New legislation working its way through Congress could significantly alter the way commercial companies sell everyday products and services to the U.S. military and federal agencies, opening the door for online retailers to reach a massive new customer.
The defense bill passed by the House of Representatives earlier this year contains language that would allow the Pentagon and other government agencies to buy directly from commercially run online marketplaces, bypassing a highly regulated purchasing process managed by the General Services Administration.
High-tech weaponry such as jets, guns and missiles would still be developed and sold through traditional government contracts. But the effort would allow companies like Amazon.com, OfficeMax and Home Depot to set up marketplaces for agencies to buy basic supplies. (Amazon.com chief executive Jeffrey P. Bezos owns The Washington Post.)
Currently, agencies buy commercial goods through GSA schedules — essentially pre-negotiated agreements to provide products and services to the government at volume discount pricing.
The bill's supporters see commercially run marketplaces as a way to reduce bureaucracy and drive down prices for the government. House Armed Services Committee Chairman Mac Thornberry (R-Tex.) initiated the effort as a stand-alone bill called the Defense Acquisition Streamlining and Transparency Act, which was later merged into the House-passed defense spending bill. The Senate is slated to take up the legislation when it returns from recess.
"Everybody understands what a difference Amazon has made," Thornberry said. "We're trying to help DoD keep up with the changes in business practices with the goal of getting items faster, cheaper and keeping up with the changes in technology."
The federal government has been taking steps to bring its procurement process into the digital age. The GSA already manages an online purchasing service called GSA Advantage. The Defense Logistics Agency operates a service called FedMall. But Thornberry's bill would essentially leave operation of marketplaces up to the private sector.
"The system has become so sluggish that we're not able to keep up with the threat, the changes in the marketplace," he said. "We've got to move with greater agility."
The idea has drawn mixed views from industry. Opening the government up to e-commerce companies could increase competition by bringing in new players, but established firms might be worried about how the shift will play out.
"A lot of companies that are primarily commercial — your software companies, your IT companies, the Amazons of the world — would probably welcome an environment like this," said Franklin Turner, a government contracting attorney with the law firm McCarter and English. "But companies that have traditionally exclusively been government contractors are going to have a hard time adjusting to a completely different system."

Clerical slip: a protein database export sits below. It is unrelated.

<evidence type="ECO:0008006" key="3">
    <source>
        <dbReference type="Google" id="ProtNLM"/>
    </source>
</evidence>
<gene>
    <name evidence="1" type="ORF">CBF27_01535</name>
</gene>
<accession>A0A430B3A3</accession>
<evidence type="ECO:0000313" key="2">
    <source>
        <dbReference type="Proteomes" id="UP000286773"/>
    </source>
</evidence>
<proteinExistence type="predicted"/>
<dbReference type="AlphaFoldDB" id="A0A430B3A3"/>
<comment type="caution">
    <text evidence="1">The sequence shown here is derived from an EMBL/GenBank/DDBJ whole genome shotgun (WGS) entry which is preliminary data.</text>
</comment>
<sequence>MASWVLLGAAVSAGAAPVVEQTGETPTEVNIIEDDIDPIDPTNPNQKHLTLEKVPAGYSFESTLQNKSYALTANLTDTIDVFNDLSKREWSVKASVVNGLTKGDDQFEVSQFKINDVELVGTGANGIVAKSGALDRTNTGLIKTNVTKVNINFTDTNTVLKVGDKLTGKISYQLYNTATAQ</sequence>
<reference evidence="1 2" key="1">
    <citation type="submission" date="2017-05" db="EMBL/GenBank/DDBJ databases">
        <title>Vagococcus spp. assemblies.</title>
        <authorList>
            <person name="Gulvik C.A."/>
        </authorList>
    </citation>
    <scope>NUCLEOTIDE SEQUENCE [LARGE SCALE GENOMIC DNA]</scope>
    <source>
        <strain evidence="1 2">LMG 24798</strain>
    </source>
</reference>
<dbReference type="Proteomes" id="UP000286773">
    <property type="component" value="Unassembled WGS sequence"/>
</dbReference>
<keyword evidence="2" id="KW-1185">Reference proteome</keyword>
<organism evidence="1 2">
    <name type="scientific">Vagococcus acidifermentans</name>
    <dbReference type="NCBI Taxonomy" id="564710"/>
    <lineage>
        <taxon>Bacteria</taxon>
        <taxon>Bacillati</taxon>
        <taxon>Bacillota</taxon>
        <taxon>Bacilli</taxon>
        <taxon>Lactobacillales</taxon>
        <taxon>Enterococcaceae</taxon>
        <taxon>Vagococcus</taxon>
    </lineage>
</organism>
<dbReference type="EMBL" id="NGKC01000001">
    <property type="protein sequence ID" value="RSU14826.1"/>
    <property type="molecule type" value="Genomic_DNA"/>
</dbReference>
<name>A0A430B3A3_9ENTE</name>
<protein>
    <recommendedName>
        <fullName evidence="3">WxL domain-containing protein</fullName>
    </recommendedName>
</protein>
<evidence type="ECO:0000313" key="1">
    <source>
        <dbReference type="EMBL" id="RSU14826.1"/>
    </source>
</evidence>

The legislative push comes as retailing giants such as Amazon, Grainger, OfficeMax and Home Depot move to establish their own online sales channels targeting institutional and government customers. Amazon's business-to-business platform, for instance, already offers sales to local, state and federal agencies, according to its website. The company declined to comment on whether it would bid to run a federal-facing marketplace.
Some are worried the marketplaces will introduce new costs into the process. The original version of the bill would have allowed a single contract to be awarded to a single operator, awarded without competition. After criticism from business groups, the bill was amended to explicitly call for more than one marketplace contract.
"There will be several marketplaces to choose from, and there will be competition within each marketplace, so there's competition built in at two different levels," Thornberry argued.
But some worry that the legislation allows the government to select marketplaces "without the use of full and open competition" and provides few details on how those agreements should be structured.
"They lose me when lawmakers want to allow each provider to be picked without full and open competition," said Steve Ellis, vice president of advocacy group Taxpayers for Common Sense. "That is a well-known recipe for waste."
Others worry the bill will make procurement more opaque even as it seeks to remake the process in the name of transparency.
Under current law, payments on contracts above a certain size are published openly in online government databases so that private citizens and interest groups can keep tabs on government spending. The next bill requires such information to be entered into government data systems, but industry groups say it is unclear whether the information will be publicly available.
"This would be outside the federal procurement process altogether, so all of the spending that we would normally track in [online government databases] we would lose visibility on," said Alan Chvotkin, executive vice president and counsel for the Professional Services Council, a business association for government contractors. "The government will get that information over time, but whether that will be public or not remains to be seen."